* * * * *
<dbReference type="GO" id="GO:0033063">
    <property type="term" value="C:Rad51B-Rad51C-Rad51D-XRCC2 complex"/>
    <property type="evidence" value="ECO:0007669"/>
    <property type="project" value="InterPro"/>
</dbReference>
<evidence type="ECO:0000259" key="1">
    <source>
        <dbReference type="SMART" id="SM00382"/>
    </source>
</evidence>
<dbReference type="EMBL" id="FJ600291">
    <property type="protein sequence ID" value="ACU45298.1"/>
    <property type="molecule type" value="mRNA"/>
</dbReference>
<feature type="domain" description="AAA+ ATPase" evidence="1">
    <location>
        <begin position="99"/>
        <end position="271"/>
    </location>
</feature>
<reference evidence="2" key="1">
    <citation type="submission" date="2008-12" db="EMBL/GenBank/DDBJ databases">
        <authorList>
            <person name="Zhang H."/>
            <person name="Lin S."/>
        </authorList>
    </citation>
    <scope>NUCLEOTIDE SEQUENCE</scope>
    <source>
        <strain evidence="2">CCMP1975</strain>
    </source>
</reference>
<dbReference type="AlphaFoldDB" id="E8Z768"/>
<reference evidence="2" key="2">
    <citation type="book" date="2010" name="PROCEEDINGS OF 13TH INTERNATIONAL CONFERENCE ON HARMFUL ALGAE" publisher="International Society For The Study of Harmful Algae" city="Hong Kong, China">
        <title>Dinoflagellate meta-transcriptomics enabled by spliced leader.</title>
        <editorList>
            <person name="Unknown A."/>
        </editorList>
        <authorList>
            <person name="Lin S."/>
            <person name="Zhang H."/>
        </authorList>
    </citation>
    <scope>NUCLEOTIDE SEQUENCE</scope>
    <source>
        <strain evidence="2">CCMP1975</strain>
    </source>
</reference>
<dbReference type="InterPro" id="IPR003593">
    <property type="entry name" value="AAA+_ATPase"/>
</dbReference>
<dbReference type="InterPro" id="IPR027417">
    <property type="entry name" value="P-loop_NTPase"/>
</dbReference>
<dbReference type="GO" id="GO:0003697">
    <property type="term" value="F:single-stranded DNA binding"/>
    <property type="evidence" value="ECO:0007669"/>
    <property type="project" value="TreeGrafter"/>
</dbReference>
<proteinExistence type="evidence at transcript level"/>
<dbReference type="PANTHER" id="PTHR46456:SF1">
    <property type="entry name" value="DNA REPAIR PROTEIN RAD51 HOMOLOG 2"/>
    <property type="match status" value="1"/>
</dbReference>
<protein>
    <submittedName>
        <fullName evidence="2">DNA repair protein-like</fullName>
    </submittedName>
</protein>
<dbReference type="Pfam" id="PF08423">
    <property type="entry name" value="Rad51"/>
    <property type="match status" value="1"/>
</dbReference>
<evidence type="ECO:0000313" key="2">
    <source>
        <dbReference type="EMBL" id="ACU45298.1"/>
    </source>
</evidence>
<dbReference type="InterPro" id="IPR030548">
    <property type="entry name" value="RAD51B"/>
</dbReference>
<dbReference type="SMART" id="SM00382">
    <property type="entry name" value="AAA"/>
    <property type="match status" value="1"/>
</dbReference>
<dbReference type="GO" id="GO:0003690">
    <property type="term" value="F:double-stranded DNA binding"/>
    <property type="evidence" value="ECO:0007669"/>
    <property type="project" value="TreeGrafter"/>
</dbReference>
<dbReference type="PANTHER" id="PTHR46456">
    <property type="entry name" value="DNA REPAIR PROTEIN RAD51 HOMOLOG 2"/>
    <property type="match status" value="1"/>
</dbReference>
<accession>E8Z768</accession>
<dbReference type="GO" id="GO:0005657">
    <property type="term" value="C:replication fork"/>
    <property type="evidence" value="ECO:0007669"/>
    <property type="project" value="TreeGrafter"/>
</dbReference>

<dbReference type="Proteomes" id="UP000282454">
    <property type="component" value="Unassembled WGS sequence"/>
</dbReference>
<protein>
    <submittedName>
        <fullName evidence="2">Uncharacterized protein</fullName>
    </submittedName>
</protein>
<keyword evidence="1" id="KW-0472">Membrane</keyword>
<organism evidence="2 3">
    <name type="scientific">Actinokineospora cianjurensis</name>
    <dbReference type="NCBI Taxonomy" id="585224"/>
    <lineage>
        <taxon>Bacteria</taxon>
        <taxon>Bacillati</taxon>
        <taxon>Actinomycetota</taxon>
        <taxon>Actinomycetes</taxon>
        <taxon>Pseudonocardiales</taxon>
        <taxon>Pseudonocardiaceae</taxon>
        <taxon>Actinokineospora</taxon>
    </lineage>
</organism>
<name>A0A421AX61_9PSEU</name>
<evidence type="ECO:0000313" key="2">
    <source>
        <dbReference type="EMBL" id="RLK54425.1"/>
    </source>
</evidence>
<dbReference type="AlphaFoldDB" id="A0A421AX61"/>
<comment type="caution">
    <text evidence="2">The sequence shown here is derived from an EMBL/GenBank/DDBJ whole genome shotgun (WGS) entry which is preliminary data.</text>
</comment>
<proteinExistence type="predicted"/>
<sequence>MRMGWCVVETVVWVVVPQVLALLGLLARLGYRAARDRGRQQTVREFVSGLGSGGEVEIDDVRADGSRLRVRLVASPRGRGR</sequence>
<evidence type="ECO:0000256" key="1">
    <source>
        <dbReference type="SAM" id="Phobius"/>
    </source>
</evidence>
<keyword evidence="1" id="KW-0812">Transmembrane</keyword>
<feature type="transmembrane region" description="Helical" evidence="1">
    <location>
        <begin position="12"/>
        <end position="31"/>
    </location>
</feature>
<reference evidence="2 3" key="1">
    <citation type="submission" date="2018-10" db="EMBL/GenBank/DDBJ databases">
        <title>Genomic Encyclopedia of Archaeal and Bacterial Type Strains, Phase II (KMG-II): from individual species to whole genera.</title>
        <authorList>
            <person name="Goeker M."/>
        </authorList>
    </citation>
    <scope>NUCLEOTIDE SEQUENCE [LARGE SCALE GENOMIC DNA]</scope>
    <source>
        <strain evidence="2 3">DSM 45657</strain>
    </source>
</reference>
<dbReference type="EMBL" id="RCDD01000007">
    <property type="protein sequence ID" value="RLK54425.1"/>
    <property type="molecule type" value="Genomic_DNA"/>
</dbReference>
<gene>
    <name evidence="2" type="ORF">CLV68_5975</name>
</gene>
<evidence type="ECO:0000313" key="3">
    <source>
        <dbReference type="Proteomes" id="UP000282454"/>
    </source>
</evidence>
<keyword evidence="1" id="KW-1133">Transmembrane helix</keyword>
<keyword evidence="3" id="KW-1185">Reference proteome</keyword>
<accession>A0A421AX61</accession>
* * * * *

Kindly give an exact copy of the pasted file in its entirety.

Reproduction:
<dbReference type="GO" id="GO:0033063">
    <property type="term" value="C:Rad51B-Rad51C-Rad51D-XRCC2 complex"/>
    <property type="evidence" value="ECO:0007669"/>
    <property type="project" value="InterPro"/>
</dbReference>
<evidence type="ECO:0000259" key="1">
    <source>
        <dbReference type="SMART" id="SM00382"/>
    </source>
</evidence>
<dbReference type="EMBL" id="FJ600291">
    <property type="protein sequence ID" value="ACU45298.1"/>
    <property type="molecule type" value="mRNA"/>
</dbReference>
<feature type="domain" description="AAA+ ATPase" evidence="1">
    <location>
        <begin position="99"/>
        <end position="271"/>
    </location>
</feature>
<reference evidence="2" key="1">
    <citation type="submission" date="2008-12" db="EMBL/GenBank/DDBJ databases">
        <authorList>
            <person name="Zhang H."/>
            <person name="Lin S."/>
        </authorList>
    </citation>
    <scope>NUCLEOTIDE SEQUENCE</scope>
    <source>
        <strain evidence="2">CCMP1975</strain>
    </source>
</reference>
<dbReference type="AlphaFoldDB" id="E8Z768"/>
<reference evidence="2" key="2">
    <citation type="book" date="2010" name="PROCEEDINGS OF 13TH INTERNATIONAL CONFERENCE ON HARMFUL ALGAE" publisher="International Society For The Study of Harmful Algae" city="Hong Kong, China">
        <title>Dinoflagellate meta-transcriptomics enabled by spliced leader.</title>
        <editorList>
            <person name="Unknown A."/>
        </editorList>
        <authorList>
            <person name="Lin S."/>
            <person name="Zhang H."/>
        </authorList>
    </citation>
    <scope>NUCLEOTIDE SEQUENCE</scope>
    <source>
        <strain evidence="2">CCMP1975</strain>
    </source>
</reference>
<dbReference type="InterPro" id="IPR003593">
    <property type="entry name" value="AAA+_ATPase"/>
</dbReference>
<dbReference type="InterPro" id="IPR027417">
    <property type="entry name" value="P-loop_NTPase"/>
</dbReference>
<dbReference type="GO" id="GO:0003697">
    <property type="term" value="F:single-stranded DNA binding"/>
    <property type="evidence" value="ECO:0007669"/>
    <property type="project" value="TreeGrafter"/>
</dbReference>
<proteinExistence type="evidence at transcript level"/>
<dbReference type="PANTHER" id="PTHR46456:SF1">
    <property type="entry name" value="DNA REPAIR PROTEIN RAD51 HOMOLOG 2"/>
    <property type="match status" value="1"/>
</dbReference>
<protein>
    <submittedName>
        <fullName evidence="2">DNA repair protein-like</fullName>
    </submittedName>
</protein>
<dbReference type="Pfam" id="PF08423">
    <property type="entry name" value="Rad51"/>
    <property type="match status" value="1"/>
</dbReference>
<evidence type="ECO:0000313" key="2">
    <source>
        <dbReference type="EMBL" id="ACU45298.1"/>
    </source>
</evidence>
<dbReference type="InterPro" id="IPR030548">
    <property type="entry name" value="RAD51B"/>
</dbReference>
<dbReference type="SMART" id="SM00382">
    <property type="entry name" value="AAA"/>
    <property type="match status" value="1"/>
</dbReference>
<dbReference type="GO" id="GO:0003690">
    <property type="term" value="F:double-stranded DNA binding"/>
    <property type="evidence" value="ECO:0007669"/>
    <property type="project" value="TreeGrafter"/>
</dbReference>
<dbReference type="PANTHER" id="PTHR46456">
    <property type="entry name" value="DNA REPAIR PROTEIN RAD51 HOMOLOG 2"/>
    <property type="match status" value="1"/>
</dbReference>
<accession>E8Z768</accession>
<dbReference type="GO" id="GO:0005657">
    <property type="term" value="C:replication fork"/>
    <property type="evidence" value="ECO:0007669"/>
    <property type="project" value="TreeGrafter"/>
</dbReference>

<dbReference type="Proteomes" id="UP000282454">
    <property type="component" value="Unassembled WGS sequence"/>
</dbReference>
<protein>
    <submittedName>
        <fullName evidence="2">Uncharacterized protein</fullName>
    </submittedName>
</protein>
<keyword evidence="1" id="KW-0472">Membrane</keyword>
<organism evidence="2 3">
    <name type="scientific">Actinokineospora cianjurensis</name>
    <dbReference type="NCBI Taxonomy" id="585224"/>
    <lineage>
        <taxon>Bacteria</taxon>
        <taxon>Bacillati</taxon>
        <taxon>Actinomycetota</taxon>
        <taxon>Actinomycetes</taxon>
        <taxon>Pseudonocardiales</taxon>
        <taxon>Pseudonocardiaceae</taxon>
        <taxon>Actinokineospora</taxon>
    </lineage>
</organism>
<name>A0A421AX61_9PSEU</name>
<evidence type="ECO:0000313" key="2">
    <source>
        <dbReference type="EMBL" id="RLK54425.1"/>
    </source>
</evidence>
<dbReference type="AlphaFoldDB" id="A0A421AX61"/>
<comment type="caution">
    <text evidence="2">The sequence shown here is derived from an EMBL/GenBank/DDBJ whole genome shotgun (WGS) entry which is preliminary data.</text>
</comment>
<proteinExistence type="predicted"/>
<sequence>MRMGWCVVETVVWVVVPQVLALLGLLARLGYRAARDRGRQQTVREFVSGLGSGGEVEIDDVRADGSRLRVRLVASPRGRGR</sequence>
<evidence type="ECO:0000256" key="1">
    <source>
        <dbReference type="SAM" id="Phobius"/>
    </source>
</evidence>
<keyword evidence="1" id="KW-0812">Transmembrane</keyword>
<feature type="transmembrane region" description="Helical" evidence="1">
    <location>
        <begin position="12"/>
        <end position="31"/>
    </location>
</feature>
<reference evidence="2 3" key="1">
    <citation type="submission" date="2018-10" db="EMBL/GenBank/DDBJ databases">
        <title>Genomic Encyclopedia of Archaeal and Bacterial Type Strains, Phase II (KMG-II): from individual species to whole genera.</title>
        <authorList>
            <person name="Goeker M."/>
        </authorList>
    </citation>
    <scope>NUCLEOTIDE SEQUENCE [LARGE SCALE GENOMIC DNA]</scope>
    <source>
        <strain evidence="2 3">DSM 45657</strain>
    </source>
</reference>
<dbReference type="EMBL" id="RCDD01000007">
    <property type="protein sequence ID" value="RLK54425.1"/>
    <property type="molecule type" value="Genomic_DNA"/>
</dbReference>
<gene>
    <name evidence="2" type="ORF">CLV68_5975</name>
</gene>
<evidence type="ECO:0000313" key="3">
    <source>
        <dbReference type="Proteomes" id="UP000282454"/>
    </source>
</evidence>
<keyword evidence="1" id="KW-1133">Transmembrane helix</keyword>
<keyword evidence="3" id="KW-1185">Reference proteome</keyword>
<accession>A0A421AX61</accession>